Coming to terms with the word “chronic”

I was diagnosed with Crohn’s Disease in November 2015, the day before Thanksgiving, ironically. You would think one would freak out when finding out they would be sick for the rest of their life, but I didn’t. After months of feeling my body decline and being unable to stop it, I finally had an answer to my pain, and based on the pamphlets the doctor handed me, I wouldn’t be in pain much longer. In the back of my mind, I always knew the medication I was prescribed would eventually stop working, but I’m an “I’ll cross that bridge when I get there” type of person. So I told myself I didn’t need to worry about it and I tried to live my life as normal as possible.

Flash-forward almost two years and it was discovered my medication was wearing off right before my senior year of college. I completely spiraled. After having three surgeries the previous semester due to a Crohn’s complication, I was angry at my life for constantly being put on hold. It seemed like just when I managed to escape one terrible cycle, I was pulled back into another.

When I was diagnosed, I knew medication changes, frequent doctor appointments, procedures, dealing with insurance, and surgeries were part of having a chronic illness, but there’s a difference between knowing it and experiencing it. It scared me when I realized I had absolutely no control over when a flare-up could occur, and after months of panic attacks, mental breakdowns, and some very dark thoughts, I found myself walking into my school’s counseling center, where I still go about every two weeks.

Even now, calmness scares me, because I know it’s temporary. Having Crohn’s disease means my whole life will be periods of calm followed by periods of uncertainty. Since being diagnosed, I’ve been writing a memoir about being a college student with Crohn’s. So far it’s gone through several revisions as I try to capture the complexities of living with a chronic illness. A few nights ago, I read through the latest version and realized some chapters don’t mention Crohn’s at all.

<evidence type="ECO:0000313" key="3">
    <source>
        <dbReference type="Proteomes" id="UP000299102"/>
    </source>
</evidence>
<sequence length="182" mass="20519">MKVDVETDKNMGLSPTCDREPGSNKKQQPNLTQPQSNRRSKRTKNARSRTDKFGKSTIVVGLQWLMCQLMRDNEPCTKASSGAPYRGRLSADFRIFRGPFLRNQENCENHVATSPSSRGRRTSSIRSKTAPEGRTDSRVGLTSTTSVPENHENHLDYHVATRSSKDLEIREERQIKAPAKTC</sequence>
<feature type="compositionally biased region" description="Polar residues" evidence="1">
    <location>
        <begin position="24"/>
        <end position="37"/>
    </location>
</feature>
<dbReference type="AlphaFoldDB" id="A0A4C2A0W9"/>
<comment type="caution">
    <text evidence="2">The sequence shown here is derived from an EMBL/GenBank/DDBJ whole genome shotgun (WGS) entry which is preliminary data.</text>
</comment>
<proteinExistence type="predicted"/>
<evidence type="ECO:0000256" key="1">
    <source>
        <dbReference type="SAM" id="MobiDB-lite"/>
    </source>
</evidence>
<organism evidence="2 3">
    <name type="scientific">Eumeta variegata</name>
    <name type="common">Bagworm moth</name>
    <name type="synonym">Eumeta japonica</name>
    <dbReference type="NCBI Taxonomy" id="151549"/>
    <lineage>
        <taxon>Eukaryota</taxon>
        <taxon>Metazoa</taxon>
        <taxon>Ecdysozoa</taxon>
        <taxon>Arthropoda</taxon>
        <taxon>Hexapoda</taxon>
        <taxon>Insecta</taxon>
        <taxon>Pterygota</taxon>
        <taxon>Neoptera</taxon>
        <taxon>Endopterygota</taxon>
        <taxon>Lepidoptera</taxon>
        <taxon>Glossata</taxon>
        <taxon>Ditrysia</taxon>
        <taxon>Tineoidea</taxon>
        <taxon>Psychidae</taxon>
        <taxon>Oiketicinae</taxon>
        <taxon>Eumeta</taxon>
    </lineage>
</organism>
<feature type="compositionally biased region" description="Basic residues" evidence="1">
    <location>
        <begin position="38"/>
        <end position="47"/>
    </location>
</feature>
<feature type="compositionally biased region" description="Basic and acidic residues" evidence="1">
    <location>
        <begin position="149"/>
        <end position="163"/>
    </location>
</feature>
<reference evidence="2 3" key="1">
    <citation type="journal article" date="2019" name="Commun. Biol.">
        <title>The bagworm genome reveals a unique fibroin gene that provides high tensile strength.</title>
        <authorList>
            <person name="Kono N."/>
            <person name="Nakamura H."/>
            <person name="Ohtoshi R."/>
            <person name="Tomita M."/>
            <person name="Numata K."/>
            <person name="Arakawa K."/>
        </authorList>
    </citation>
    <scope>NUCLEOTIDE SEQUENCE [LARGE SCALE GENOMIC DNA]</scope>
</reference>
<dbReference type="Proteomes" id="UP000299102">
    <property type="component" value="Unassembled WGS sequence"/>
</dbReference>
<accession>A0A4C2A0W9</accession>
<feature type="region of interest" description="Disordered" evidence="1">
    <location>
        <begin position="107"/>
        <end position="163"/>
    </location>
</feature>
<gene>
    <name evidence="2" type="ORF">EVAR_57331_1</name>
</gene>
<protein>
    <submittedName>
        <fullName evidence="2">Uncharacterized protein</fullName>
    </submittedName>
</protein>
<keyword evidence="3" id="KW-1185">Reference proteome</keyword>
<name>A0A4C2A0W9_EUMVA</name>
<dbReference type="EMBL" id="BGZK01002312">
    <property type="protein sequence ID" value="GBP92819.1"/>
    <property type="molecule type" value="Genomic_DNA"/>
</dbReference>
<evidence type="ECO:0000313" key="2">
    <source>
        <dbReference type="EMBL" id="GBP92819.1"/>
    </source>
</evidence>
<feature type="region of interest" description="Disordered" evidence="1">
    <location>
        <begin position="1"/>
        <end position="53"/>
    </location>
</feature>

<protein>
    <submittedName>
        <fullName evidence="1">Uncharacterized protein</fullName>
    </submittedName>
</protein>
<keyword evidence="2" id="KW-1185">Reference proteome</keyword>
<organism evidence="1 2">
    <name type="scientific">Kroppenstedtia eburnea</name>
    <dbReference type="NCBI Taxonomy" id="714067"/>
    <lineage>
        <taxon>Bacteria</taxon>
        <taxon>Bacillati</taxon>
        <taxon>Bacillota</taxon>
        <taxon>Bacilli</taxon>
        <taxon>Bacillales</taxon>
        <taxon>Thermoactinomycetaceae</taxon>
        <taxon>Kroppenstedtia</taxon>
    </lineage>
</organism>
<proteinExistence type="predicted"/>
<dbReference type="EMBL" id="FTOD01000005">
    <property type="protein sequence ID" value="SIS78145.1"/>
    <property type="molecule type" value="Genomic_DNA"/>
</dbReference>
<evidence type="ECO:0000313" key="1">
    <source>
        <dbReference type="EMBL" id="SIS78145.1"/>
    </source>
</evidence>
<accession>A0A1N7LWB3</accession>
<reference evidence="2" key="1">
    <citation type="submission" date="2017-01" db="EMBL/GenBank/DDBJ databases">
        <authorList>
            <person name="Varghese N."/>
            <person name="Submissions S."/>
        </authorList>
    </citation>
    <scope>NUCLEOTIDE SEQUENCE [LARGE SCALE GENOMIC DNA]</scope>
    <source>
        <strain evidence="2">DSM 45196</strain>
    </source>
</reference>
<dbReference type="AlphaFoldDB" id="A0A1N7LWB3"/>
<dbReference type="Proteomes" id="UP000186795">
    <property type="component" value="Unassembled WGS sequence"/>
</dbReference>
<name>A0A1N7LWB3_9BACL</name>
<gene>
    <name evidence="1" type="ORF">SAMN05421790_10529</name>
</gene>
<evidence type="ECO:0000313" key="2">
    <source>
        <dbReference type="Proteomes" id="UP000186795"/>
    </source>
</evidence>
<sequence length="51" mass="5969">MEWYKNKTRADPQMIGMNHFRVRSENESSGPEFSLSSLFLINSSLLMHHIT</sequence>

As I read over the pages I felt confused. If this book is supposed to be about my journey with Crohn’s disease, shouldn’t it be mentioned more? And then it hit me. Yes, this book is about my life with Crohn’s, but on a larger note, it’s about my life. Crohn’s is just a piece of my story; some days it’s a really big piece, while others, it’s not even a blip on my radar, and I think that’s one of the hardest things to articulate.

If you were to look at my social media accounts you would probably have no idea I have Crohn’s, because a lot of days I’m a normal college student. I go out with friends, I have an internship, and I’m in a sorority, but I’ve also undergone more medical procedures than most 22 year olds. I take medication daily, and every two weeks a family friend comes to my apartment to give me my HUMIRA injection. I stay away from alcohol and certain foods because I don’t want to risk the pain of my body not being able to tolerate it.

In my experience with meeting other people with chronic illnesses, I’ve found some try their best to ignore it, while others make it their complete identity. I fall somewhere in the middle; I’m incredibly open about it, but I try not to let it consume me. After these past few months, I’ve finally realized Crohn’s will always eventually raise its ugly head, but that doesn’t mean I have to stop living my life. Crohn’s is something I have, but it is not who I am.

18403314_1682214488457112_4042077632593236077_n.jpg

Eryn was diagnosed with Crohn's Disease in 2015 as a sophomore in college. Known for her blunt personality, she never felt the need to hide her diagnosis, and was actually texting and Snapchatting her friends as soon as she left the doctor's office to tell them the news. In her free time she loves wasting her money at the movie theater seeing movies multiple times, hanging out with friends, and cuddling with her dog, June. Grateful to be part of the GWG community, she hopes to become an advocate for IBD and mental health and combat the surrounding stigma so people can feel confident despite their diagnosis.